‘Muhammad Ali’ explores the many layers of ‘The Greatest’
By Finn Cohen
One day in the mid-1990s, Ken Burns had a cold while he was in Los Angeles to raise money for his next documentary. He ducked into a coffee shop for some hot tea, and after paying, one of the 20th century’s most ardent historians turned from the counter and locked eyes with perhaps its most towering icon. Muhammad Ali was sitting in a booth nearby. The two men stared at each other silently for longer than most strangers would — celebrities or not.
“There’s was almost no movement on both of us except that kind of opening, that love that happens when you just feel unashamed and unembarrassed by the persistent gaze,” Burns said recently. “This wordless conversation; I have the script in my head, I heard his voice in my mind. But it was just without going over and shaking hands, of course, not asking for an autograph or anything like that.”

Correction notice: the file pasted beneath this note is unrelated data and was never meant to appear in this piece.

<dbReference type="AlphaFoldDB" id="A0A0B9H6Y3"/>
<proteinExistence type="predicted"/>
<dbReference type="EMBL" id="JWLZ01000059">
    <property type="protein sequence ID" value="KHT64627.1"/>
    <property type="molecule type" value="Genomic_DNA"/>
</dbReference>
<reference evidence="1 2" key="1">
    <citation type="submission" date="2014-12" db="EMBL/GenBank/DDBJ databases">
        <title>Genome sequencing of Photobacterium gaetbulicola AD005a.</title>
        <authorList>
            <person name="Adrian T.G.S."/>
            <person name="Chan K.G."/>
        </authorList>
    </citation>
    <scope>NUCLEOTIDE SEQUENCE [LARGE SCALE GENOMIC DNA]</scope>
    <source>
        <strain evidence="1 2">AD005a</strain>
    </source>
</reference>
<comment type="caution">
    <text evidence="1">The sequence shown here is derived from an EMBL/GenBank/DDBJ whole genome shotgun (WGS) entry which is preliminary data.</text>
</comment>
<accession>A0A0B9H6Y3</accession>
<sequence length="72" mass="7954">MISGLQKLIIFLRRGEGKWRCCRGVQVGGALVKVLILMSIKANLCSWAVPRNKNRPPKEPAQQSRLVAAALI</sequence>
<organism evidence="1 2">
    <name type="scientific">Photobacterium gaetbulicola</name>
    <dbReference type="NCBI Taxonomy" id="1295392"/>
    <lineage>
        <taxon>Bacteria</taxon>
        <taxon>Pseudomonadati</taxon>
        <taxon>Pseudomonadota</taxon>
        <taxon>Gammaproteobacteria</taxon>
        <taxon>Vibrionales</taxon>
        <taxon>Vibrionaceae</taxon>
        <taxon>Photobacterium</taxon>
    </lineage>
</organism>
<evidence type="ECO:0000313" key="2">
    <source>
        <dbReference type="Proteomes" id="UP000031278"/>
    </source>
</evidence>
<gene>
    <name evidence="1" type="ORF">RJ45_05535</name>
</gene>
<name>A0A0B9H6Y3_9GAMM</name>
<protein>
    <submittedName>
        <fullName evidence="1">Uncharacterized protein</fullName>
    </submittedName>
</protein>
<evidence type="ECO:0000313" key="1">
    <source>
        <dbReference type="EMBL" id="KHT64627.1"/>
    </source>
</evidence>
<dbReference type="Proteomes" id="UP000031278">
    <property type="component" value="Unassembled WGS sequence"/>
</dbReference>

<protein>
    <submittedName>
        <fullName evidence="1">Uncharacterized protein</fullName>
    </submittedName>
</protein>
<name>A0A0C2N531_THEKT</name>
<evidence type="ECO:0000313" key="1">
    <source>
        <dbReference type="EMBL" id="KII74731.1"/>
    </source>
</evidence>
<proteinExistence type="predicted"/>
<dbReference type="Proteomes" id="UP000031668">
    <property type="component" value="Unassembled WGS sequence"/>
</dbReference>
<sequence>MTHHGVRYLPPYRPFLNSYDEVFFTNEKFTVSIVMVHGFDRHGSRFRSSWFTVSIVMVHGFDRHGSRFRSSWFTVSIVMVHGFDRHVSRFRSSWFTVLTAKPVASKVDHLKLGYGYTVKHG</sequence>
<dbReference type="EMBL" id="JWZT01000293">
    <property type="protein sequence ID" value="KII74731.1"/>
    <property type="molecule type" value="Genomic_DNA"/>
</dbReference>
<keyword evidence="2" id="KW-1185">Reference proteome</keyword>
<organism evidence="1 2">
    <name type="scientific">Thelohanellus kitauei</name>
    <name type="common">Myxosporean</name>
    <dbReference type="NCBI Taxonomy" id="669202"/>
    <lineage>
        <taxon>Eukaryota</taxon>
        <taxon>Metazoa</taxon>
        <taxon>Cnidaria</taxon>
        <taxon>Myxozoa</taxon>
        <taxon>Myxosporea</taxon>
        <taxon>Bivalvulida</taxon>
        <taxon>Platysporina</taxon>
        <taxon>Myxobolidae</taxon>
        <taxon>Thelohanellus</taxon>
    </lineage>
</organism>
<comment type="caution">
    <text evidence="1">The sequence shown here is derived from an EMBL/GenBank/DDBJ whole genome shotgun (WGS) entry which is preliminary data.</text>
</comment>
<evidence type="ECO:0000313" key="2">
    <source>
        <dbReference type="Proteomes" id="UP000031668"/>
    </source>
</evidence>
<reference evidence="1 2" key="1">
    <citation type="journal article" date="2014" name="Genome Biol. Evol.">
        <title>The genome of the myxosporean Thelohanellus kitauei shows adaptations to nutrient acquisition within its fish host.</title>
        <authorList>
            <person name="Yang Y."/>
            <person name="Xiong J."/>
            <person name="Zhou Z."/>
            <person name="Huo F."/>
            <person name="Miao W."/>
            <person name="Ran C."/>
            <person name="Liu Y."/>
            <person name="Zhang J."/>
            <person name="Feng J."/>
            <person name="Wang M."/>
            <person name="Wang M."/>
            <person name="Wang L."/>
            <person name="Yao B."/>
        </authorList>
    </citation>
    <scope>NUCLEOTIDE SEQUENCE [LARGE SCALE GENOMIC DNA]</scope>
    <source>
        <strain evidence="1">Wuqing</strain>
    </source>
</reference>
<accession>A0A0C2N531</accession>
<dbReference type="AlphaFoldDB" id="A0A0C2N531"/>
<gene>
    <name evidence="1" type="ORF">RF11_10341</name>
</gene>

By that point, Ali was in the clutches of Parkinson’s disease — hence the silence from a man who for many decades couldn’t stop talking: about his own beauty and skill, about how ugly and untalented his opponents were, about the injustice Black people across America had faced for hundreds of years.
Nearly three decades later, Burns; his oldest daughter, Sarah; and her husband, David McMahon, have stitched together a sweeping portrait of Ali’s impact from more than 40 years of footage and photographs. “Muhammad Ali,” a four-part documentary series that premieres Sept. 19 on PBS, follows the arc of a man whose life intersected with many of modern America’s most profound changes — and who was also not as widely revered in his prime as he is now.
David Remnick, editor of The New Yorker and author of “King of the World,” a 1998 biography of Ali, said “it was very clear that a lot of America found him dangerous, threatening to the way people were ‘supposed’ to behave — much less Black people.”
“He won people over because he was right about the war,” Remnick continued. “He won people over because as an athlete, he proved himself over and over again to be not only beautiful to watch, but unbelievably courageous. So his athleticism and his superiority as an athlete just couldn’t be denied, even when he lost.”